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Should I call the FBI ...

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#16 wahoospa

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Posted 29 August 2013 - 21:14

I use this one ; )

 

 

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#17 OP Hum

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Posted 29 August 2013 - 23:34

I think the default "linksys" one is funnier.  Connect to it, log onto 192.168.1.1, login with the root/admin user/pass, and then cause some havoc.

People that leave their networks open like that deserve to be punished.  :D

Those almost always need a password to get on anyway. ;)



#18 68k

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Posted 29 August 2013 - 23:41

YES. I'd call the FBI immediately.



#19 Xerino

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Posted 30 August 2013 - 19:52

My wifi hotspot name is "FBI survelliance van"



#20 laserfloyd

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Posted 30 August 2013 - 20:05

Screw those guys.  You should worry about killerchicken! :p



#21 shozilla

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Posted 30 August 2013 - 20:05

what i want to know is how they got spaces in the name!    (no seriously, how?  i want spaces in mine)

 

Depends which router he/she is using...  For example, some sites do not allow you to use special characters, that you must use letters and numbers.

 

It works on mine that I have spaces.

 

You can try by renaming your SSID and see if you can add space.



#22 Zidane

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Posted 30 August 2013 - 20:52

Those almost always need a password to get on anyway. ;)

The linksys in that picture is an unsecured SSID. Unsure why you would need a password anyhow...



#23 webeagle12

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Posted 30 August 2013 - 21:08

Call them ASAP, they will get on it right away since they have 52 billion dollars to spend



#24 OP Hum

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Posted 30 August 2013 - 22:51

The linksys in that picture is an unsecured SSID. Unsure why you would need a password anyhow...

;) This is what comes up most every time you try to get on a supposedly unsecured network:

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#25 Hideyoshi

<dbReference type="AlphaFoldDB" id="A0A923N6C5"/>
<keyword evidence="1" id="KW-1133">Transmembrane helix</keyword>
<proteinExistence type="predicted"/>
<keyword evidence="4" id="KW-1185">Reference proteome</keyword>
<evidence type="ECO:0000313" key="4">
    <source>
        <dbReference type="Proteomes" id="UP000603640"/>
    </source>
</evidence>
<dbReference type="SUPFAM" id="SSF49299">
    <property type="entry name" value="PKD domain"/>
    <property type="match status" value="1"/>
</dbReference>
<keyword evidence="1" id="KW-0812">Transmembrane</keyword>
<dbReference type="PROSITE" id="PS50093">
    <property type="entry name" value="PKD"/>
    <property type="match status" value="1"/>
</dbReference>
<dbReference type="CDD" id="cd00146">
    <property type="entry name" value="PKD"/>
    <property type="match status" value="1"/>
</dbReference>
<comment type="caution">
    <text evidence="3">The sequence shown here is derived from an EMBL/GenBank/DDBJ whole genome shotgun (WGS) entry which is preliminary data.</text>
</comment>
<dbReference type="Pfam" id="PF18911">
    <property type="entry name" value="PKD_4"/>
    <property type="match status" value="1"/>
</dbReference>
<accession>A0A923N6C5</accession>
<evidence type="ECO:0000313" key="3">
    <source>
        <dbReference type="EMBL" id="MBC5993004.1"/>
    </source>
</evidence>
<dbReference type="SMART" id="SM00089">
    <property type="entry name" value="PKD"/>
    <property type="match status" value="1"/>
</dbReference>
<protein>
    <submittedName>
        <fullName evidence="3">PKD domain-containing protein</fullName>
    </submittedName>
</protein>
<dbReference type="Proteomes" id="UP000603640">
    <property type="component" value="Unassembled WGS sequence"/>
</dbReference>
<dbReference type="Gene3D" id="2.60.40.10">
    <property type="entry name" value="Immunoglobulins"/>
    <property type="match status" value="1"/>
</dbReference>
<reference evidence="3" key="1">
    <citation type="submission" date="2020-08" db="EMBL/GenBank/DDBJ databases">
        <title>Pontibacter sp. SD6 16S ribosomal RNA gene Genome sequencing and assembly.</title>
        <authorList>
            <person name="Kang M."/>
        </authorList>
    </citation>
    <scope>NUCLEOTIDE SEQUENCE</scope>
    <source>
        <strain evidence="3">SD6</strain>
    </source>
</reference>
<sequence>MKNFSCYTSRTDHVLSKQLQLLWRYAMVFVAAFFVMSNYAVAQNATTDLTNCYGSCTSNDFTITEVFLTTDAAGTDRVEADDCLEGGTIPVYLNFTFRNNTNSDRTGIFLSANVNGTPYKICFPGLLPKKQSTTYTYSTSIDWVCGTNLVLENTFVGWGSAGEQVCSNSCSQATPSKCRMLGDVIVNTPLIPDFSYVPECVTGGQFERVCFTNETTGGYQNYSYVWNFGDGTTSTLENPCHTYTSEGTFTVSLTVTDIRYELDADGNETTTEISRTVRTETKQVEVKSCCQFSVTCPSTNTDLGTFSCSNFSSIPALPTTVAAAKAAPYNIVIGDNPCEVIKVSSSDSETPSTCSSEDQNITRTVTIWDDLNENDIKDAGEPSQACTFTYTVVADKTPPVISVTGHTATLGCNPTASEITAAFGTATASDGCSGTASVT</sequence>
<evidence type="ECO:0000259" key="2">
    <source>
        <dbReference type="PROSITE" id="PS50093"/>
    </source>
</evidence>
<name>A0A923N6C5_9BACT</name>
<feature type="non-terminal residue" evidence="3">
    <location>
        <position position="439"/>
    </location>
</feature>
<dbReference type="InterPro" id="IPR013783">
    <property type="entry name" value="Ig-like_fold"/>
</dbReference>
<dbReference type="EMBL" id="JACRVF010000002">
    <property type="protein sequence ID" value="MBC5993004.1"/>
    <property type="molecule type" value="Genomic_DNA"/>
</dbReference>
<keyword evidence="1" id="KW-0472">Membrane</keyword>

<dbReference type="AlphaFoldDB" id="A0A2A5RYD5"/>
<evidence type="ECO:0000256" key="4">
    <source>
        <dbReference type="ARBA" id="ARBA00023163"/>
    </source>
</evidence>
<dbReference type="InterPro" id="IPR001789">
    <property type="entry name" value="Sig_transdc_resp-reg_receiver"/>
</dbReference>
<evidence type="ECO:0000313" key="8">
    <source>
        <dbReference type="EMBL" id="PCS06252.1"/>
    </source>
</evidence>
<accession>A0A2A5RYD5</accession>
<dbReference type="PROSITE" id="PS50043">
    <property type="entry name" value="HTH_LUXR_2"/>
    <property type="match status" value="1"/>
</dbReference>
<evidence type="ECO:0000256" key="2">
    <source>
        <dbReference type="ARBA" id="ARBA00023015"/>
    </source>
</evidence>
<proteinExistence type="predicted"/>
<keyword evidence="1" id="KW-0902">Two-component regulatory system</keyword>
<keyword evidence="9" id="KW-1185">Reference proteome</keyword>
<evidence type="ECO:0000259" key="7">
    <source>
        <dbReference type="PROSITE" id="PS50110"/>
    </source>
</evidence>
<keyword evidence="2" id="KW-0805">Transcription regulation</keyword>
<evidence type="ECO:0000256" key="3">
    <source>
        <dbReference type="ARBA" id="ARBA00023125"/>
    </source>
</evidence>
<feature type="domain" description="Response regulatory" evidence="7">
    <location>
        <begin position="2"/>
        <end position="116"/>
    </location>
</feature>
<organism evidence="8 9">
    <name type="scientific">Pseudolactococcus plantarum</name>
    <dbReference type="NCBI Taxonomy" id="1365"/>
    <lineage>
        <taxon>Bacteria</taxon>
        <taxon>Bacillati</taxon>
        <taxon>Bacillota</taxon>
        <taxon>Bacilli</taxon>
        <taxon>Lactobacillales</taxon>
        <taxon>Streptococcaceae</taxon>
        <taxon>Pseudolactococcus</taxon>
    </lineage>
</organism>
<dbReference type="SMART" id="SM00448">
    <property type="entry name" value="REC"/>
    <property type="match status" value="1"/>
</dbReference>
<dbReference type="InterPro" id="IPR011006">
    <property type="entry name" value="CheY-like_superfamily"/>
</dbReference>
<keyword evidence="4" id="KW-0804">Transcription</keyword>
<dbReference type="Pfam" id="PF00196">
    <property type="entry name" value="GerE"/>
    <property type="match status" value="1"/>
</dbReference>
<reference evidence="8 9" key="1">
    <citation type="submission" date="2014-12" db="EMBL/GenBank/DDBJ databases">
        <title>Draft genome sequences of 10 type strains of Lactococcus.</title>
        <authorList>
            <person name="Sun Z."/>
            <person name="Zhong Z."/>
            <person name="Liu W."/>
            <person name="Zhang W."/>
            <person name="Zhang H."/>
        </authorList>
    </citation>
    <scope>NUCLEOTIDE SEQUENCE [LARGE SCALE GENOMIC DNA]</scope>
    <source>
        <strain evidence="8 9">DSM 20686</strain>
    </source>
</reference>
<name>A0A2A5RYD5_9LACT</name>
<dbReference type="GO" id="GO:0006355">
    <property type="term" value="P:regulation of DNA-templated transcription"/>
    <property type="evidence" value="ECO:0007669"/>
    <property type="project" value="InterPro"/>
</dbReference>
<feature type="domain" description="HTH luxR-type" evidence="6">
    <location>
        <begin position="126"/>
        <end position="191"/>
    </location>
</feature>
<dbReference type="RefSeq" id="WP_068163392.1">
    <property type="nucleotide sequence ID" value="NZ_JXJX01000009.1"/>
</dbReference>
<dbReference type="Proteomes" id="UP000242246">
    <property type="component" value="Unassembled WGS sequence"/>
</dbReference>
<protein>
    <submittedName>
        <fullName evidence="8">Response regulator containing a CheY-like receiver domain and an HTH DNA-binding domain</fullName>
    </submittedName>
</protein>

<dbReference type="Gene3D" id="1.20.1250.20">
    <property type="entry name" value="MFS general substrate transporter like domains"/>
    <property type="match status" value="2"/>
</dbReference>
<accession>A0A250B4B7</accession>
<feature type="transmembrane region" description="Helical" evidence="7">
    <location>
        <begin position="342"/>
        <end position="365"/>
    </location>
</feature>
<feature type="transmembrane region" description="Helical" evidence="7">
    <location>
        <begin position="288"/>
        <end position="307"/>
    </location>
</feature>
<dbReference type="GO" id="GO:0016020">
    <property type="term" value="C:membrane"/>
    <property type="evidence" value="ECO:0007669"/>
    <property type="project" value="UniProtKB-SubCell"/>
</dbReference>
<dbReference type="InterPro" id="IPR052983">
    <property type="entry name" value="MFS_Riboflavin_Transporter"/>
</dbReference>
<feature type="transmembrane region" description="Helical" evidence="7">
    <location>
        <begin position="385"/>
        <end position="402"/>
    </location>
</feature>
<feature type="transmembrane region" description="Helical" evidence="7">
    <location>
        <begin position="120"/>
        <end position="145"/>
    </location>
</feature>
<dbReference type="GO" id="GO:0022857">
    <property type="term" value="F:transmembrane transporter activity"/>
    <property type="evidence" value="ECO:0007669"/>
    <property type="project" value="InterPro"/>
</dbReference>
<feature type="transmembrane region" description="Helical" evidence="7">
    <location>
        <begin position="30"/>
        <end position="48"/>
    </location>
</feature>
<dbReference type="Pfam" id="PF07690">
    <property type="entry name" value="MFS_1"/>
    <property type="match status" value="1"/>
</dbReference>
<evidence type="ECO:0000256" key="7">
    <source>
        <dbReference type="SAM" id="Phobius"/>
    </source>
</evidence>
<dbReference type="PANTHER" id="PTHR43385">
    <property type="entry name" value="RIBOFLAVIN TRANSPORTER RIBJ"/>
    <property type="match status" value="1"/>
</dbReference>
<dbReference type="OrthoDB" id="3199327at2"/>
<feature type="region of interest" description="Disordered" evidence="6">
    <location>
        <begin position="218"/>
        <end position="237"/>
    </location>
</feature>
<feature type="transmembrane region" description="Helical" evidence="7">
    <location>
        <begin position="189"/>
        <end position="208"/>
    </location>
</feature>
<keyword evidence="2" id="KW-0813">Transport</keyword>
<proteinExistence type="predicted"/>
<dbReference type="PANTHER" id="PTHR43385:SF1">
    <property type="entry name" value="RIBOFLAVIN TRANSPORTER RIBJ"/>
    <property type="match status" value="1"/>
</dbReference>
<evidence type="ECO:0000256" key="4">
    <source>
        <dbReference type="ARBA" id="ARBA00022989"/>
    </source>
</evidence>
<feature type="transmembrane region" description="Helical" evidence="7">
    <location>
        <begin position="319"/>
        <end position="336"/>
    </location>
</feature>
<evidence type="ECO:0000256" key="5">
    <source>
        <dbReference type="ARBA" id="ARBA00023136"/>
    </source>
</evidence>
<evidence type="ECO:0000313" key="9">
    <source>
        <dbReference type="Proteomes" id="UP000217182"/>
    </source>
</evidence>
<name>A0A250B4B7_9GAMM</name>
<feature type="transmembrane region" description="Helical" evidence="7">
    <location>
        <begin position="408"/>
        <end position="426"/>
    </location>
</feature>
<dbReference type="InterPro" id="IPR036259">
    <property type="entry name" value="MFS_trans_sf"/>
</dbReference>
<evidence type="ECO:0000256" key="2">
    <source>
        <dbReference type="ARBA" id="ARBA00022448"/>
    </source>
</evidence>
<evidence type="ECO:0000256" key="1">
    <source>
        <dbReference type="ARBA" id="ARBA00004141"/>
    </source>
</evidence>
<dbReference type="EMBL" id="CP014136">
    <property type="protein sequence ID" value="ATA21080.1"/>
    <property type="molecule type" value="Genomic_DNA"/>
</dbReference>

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Posted 30 August 2013 - 22:56

Funny name :D



#26 dead.cell

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Posted 30 August 2013 - 23:10

Funny.  But I dont think Al Qaeda would be so obvious..haha

Which is probably why we couldn't find Osama, hiding nowhere special. :p



#27 Aergan

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Posted 30 August 2013 - 23:15

Just a word of warning but some unsecured access points are set up as "honey pots" - we have one around here which is posing as an unsecured BT-HomeHub3 or Netgear at different times of the day (Same MAC address).



#28 Draconian Guppy

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Posted 30 August 2013 - 23:20

Maybe they are the real deal, reverse reverse psychology! :p



#29 OP Hum

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Posted 31 August 2013 - 00:26

Just a word of warning but some unsecured access points are set up as "honey pots" - we have one around here which is posing as an unsecured BT-HomeHub3 or Netgear at different times of the day (Same MAC address).

What is the point of this 'honey pot' ?



#30 Aergan

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Posted 31 August 2013 - 09:19

Hum, on 31 Aug 2013 - 01:26, said:Hum, on 31 Aug 2013 - 01:26, said:Hum, on 31 Aug 2013 - 01:26, said:

What is the point of this 'honey pot' ?

 

You connect to it, they gather information from your connection request, port scan, targeted vulnerability scan & try to deploy payloads to your machine e.g. launch your web browser to "authenticate" which is typical of Public WiFi access.

Some are more passive e.g. hijack DNS - serve what appears to be an internet connection but also serve targeted browser exploits and key log all info.